I was blown away back then, and I can't imagine what the state of the technology is now.
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Old 05-06-2019, 01:58 AM
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Having played some VR games, I'd say the main problem isn't one of graphics per se - there are already non-VR games that might as well be photorealistic. However, I have yet to see any game (VR or otherwise) that solved the problem of clipping. Clothes clipping into each other, hair clipping into clothes, or in the case of Bethesda games, chairs clipping into tables and tables floating an inch above the floor . We can make pictures, be we can't make physics.


As well I recently mused to a friend that there is a huge thing missing from VR, which is the sense of touch and weight. You can lift things and "touch" things with your simulated VR hands, but you the player can't feel it. You can't push against something and have it mechanically resist your push. You can punch and get punched, but it's all air boxing. And that makes a huge difference, and reminds you you're playing a game at all times.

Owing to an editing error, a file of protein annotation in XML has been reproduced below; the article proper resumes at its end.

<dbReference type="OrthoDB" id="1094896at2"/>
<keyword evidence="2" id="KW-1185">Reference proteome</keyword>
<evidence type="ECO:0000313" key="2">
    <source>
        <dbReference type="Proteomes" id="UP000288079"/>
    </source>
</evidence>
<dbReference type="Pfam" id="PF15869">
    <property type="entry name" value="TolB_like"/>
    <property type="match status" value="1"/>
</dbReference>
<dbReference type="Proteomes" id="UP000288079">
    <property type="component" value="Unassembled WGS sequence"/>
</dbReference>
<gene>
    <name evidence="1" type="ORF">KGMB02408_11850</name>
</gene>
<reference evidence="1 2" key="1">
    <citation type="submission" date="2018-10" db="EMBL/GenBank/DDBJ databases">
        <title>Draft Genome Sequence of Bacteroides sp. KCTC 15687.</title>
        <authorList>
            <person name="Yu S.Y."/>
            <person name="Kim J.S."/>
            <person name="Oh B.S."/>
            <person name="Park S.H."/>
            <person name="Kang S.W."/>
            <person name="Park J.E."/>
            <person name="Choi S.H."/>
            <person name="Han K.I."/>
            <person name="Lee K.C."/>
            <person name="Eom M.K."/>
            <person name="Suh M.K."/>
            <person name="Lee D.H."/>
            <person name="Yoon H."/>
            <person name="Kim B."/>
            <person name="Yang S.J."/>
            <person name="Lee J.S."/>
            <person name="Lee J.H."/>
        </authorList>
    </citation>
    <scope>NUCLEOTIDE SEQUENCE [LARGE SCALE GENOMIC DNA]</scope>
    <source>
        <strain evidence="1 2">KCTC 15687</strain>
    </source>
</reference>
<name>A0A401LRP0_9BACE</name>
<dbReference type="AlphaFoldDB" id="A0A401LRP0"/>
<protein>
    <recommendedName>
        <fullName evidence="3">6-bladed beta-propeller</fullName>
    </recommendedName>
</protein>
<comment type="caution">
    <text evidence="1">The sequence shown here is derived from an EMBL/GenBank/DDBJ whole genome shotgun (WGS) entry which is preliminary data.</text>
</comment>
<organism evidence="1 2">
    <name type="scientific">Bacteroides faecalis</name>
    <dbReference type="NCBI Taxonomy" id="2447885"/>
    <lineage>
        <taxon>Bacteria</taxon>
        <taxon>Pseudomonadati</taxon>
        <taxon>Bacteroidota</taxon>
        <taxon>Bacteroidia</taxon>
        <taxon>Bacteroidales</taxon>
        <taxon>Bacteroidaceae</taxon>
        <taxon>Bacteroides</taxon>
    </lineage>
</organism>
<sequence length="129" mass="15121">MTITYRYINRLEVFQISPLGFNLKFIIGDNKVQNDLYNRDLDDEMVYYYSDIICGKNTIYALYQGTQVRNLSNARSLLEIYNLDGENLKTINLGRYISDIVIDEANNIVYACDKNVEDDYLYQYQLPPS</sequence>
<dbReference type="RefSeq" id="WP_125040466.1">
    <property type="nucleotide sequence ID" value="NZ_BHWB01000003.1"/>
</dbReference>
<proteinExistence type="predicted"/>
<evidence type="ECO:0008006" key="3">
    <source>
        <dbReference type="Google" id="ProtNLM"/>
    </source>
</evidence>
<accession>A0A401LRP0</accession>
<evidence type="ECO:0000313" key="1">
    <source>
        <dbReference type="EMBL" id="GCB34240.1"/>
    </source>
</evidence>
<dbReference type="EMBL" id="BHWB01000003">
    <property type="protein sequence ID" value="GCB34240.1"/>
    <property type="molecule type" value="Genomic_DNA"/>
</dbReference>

That being said, since a sense of touch would probably be a big draw where VR porn is concerned ; and porn has always driven media innovation ; maybe there's some hope for the future there
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Last edited by Kobal2; 05-06-2019 at 01:59 AM.
  #11  
Old 05-06-2019, 01:16 PM
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That being said, since a sense of touch would probably be a big draw where VR porn is concerned ; and porn has always driven media innovation ; maybe there's some hope for the future there
That’s how VHS became the standard for VCRs, and not Betamax.

That’s included on this list of 8 tech innovations driven by porn:
https://www.thrillist.com/vice/how-p...compressor-com
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Old 05-07-2019, 10:55 PM
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I'd say in 6 or 7 years, tops.